‘They didn’t see the real Marquise Brown’: Inside the Ravens receiver’s offseason transformation

Ravens wide receiver Marquise "Hollywood" Brown works out at the Carver Center for Arts and Technology in Towson in early July.
Ravens wide receiver Marquise "Hollywood" Brown works out at the Carver Center for Arts and Technology in Towson in early July. (Eric Bowden/Eric Bowden / Eclipse Media)

The hills at Loch Raven High School are hell. The first slope rises from the baseball field like a grassy wall, a 50-something-degree incline stretched over maybe 30 yards. Get to the top, and a respite awaits: a short jog across a parking lot cooking under the midday sun. At the end of the pavement is another hill. It feels even steeper, even crueler.

“I tell everyone,” said Daniel Harper, who helps train track and field athletes at the Baltimore County school, “the hill will make you right if you’re wrong.”


The most watched offseason in recent Ravens history has taken Marquise “Hollywood” Brown to backyards and home gyms, to football fields and tracks. Over the past three months, the second-year wide receiver has caught up to passes he’s launched from a Jugs machine, made route-running cones out of training partners and turned his workouts into a bodybuilding showcase. His Instagram Story has become must-see TV.

But no venue of Brown’s viral summer is more symbolic than those hellacious hills. The 2019 first-round draft pick’s journey to the brink of stardom has been nothing if not uphill. He entered his rookie year nine months after a season-ending Lisfranc injury. He played on anyway, finishing with 584 receiving yards on what a trainer he’s worked with called “one foot.” Then the coronavirus pandemic took hold of the NFL’s offseason. Brown would have to get up to speed himself.


As veterans report to training camp in Owings Mills this week, the quiet 23-year-old whom some know as “Jet” is ready for takeoff. Interviews with three trainers who’ve worked with Brown this offseason depict a player hell-bent on domination and healthy enough at last to do it. He is stronger and faster now, a more complete receiver. But it is not the made-for-social-media highlights that have left them awed; it is Brown’s complete commitment to reconstructing his body, almost from the ground up.

“When I first met him, his [left] foot wasn’t all the way healed,” said P.J. Quarrie, a former Bowie State running back and Baltimore-based trainer for The Foot Doctor Sports who works with several Ravens players. “He pretty much played on one foot. That’s why all of the Ravens fans, what they saw last year of Hollywood, they didn’t see the real Marquise Brown. He wasn’t full speed coming out of his breaks, running full speed, stuff like that. He was still fast.

“Imagine what he can do full speed, healthy, for a whole season.”

Ravens wide receiver Marquise "Hollywood" Brown works out at the Carver Center for Arts and Technology in Towson in early July.
Ravens wide receiver Marquise "Hollywood" Brown works out at the Carver Center for Arts and Technology in Towson in early July. (Eric Bowden/Eric Bowden / Eclipse Media)

Getting up to speed

When Quarrie started training Brown this spring, he had him take his shoes off. He noticed two troubling signs almost immediately: Brown’s pained left ankle and swollen midfoot.

Quarrie starts many workouts with what he calls “prehabbing,” exercises intended to properly align and activate the musculature of the ankle and foot. Brown’s ankle mobility, Quarrie said, was “very, very limited.” It wasn’t so bad that Brown would’ve had to miss a game — he sat out just two last season — but any kind of sudden cut off his left foot was painful, Quarrie said.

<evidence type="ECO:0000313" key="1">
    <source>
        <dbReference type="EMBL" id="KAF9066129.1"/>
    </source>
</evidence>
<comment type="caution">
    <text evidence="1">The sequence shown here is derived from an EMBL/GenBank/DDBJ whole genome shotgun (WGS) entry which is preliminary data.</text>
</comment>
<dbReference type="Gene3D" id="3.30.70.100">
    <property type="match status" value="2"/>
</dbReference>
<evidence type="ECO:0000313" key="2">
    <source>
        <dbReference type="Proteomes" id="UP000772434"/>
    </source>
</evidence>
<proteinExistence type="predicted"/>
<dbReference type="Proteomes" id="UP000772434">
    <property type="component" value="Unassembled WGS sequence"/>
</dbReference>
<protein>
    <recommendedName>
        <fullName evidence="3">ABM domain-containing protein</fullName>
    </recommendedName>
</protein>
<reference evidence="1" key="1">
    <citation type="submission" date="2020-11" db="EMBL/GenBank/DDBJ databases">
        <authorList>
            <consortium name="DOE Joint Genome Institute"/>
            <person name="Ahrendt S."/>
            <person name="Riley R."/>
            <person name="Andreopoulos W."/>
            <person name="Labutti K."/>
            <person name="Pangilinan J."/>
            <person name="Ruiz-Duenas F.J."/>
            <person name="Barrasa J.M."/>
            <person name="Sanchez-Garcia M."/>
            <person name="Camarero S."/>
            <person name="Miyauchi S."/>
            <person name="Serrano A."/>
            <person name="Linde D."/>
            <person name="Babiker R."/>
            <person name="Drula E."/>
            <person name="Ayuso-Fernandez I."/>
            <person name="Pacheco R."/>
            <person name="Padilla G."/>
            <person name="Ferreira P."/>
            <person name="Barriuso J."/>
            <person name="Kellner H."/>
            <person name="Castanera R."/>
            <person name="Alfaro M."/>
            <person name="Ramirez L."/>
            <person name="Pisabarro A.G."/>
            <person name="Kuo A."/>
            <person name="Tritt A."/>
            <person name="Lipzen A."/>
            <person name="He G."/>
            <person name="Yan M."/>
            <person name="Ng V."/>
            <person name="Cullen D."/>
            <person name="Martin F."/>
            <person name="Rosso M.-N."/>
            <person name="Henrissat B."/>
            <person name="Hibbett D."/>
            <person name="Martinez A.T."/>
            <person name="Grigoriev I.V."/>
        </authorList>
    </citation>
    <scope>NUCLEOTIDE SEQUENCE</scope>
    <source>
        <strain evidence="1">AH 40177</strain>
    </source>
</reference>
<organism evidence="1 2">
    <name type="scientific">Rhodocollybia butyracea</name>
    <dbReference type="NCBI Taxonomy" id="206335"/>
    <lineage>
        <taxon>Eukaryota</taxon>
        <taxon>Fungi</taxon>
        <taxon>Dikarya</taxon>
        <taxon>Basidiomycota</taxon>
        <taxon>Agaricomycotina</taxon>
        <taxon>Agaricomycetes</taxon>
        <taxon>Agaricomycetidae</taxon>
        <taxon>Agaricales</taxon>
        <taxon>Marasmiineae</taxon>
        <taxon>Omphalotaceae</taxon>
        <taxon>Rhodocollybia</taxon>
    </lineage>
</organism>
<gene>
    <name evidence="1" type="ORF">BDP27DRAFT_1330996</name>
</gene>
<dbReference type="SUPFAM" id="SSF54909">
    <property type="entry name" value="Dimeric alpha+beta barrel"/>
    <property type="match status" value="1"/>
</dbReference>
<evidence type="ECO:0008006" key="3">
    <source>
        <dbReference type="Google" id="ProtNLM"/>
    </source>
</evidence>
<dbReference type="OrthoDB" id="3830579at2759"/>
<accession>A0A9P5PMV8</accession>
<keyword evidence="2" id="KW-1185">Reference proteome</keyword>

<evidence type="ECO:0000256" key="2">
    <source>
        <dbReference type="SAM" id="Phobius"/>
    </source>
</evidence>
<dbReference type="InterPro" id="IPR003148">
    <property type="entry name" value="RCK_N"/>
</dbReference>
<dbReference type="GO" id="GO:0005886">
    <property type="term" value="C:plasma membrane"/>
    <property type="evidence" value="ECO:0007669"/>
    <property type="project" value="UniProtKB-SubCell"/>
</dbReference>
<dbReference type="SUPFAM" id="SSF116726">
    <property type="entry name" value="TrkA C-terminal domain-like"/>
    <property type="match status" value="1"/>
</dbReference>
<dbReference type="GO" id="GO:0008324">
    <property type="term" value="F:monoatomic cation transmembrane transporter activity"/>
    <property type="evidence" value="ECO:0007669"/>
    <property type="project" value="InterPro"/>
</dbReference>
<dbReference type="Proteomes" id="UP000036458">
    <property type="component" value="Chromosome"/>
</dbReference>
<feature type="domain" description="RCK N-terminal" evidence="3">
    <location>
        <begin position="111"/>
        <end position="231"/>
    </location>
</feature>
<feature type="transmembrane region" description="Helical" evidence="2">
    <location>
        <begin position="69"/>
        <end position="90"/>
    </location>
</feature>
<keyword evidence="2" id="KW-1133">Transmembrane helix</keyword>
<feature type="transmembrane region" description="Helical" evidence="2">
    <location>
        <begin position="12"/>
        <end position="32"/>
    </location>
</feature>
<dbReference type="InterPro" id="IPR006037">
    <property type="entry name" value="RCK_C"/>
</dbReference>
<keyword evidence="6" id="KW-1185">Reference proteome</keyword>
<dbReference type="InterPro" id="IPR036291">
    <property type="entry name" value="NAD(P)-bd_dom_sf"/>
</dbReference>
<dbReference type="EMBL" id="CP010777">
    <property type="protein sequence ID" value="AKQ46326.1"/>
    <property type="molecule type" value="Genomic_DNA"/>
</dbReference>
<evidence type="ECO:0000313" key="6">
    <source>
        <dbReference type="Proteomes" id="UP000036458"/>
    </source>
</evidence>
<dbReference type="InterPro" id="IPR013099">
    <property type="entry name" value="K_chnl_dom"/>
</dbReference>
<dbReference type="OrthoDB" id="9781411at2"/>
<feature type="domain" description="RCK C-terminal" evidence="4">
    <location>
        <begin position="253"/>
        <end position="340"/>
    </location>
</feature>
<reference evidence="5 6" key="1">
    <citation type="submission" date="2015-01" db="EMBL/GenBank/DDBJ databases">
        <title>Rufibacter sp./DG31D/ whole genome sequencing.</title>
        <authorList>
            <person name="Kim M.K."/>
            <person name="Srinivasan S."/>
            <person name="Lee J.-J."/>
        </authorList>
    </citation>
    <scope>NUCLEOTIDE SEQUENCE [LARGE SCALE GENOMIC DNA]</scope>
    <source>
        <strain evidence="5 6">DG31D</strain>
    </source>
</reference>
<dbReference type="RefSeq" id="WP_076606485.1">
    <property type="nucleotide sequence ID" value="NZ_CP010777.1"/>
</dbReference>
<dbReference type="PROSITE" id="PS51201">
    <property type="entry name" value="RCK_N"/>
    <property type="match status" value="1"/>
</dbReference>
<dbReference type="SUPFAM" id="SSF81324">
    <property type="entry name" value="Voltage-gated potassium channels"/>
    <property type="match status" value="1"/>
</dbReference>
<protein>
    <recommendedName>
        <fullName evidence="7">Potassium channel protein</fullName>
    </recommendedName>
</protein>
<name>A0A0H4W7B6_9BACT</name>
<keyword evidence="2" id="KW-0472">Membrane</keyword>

Then there was the knot of scar tissue on the foot, a reminder of Brown’s 2019 surgery. As big as a golf ball, it required massages and careful attention every workout.

Quarrie had entered those early sessions expecting to see Brown fly; hobbled receivers don’t normally go for 100-plus yards in their playoff debut. He soon found himself more concerned with how well Brown could walk.

“That was one of the main things: [We] had to build his strength back in his foot,” Quarrie said. “We took it all the way back to, like, basic walking. Walking stuff, proper way to move, building it up, and then you’re going from there.”

Progress came quickly. When an associate of Brown’s reached out to Harper in June and asked whether he could take on another client, Harper said Brown could drop by for an introductory session. Brown told him that pain was no longer a problem; it was speed. He wanted to get faster — or at least as fast as he used to be.

So Harper, who leads the EYT Spartans track club and coaches at Calvert Hall, took him out running. Or hopping. Or pushing something heavy around a track, sometimes while hopping. At Loch Raven, Harper’s focus was plyometric power. Hill runs promote proper biomechanics — arm drive, knee lift, ankle flexion.

It wasn’t enough for Brown to summit the peaks on two feet. For a receiver like Brown, “both feet are never on the ground,” Quarrie said, “unless you’re walking.” During one workout set, Harper had Brown climb the first hill with one foot — the bottom half with his left, the upper half with his right, no stops allowed. It was like asking someone to climb a staircase with a stubbed toe.

After Brown hopped to the top, he slowed to a jog. Then he ran the second hill with Harper. This time, he could use both feet.


“Good luck identifying if he has the injury or not,” Harper said. “You won’t be able to tell.”

Ravens wide receiver Marquise Brown stretches before a divisional-round game against the Titans on Saturday, Jan. 11, 2020, in Baltimore.
Ravens wide receiver Marquise Brown stretches before a divisional-round game against the Titans on Saturday, Jan. 11, 2020, in Baltimore. (Nick Wass/AP)

Bulking up

In a socially distanced offseason, Brown has let his workouts speak for themselves. Rehab reports have been elusive; he hasn’t been made available to Baltimore reporters since the Ravens’ playoff loss. But one detail Brown shared in a rare interview this spring with Bleacher Report was especially jarring: At one point last season, he weighed 157 pounds.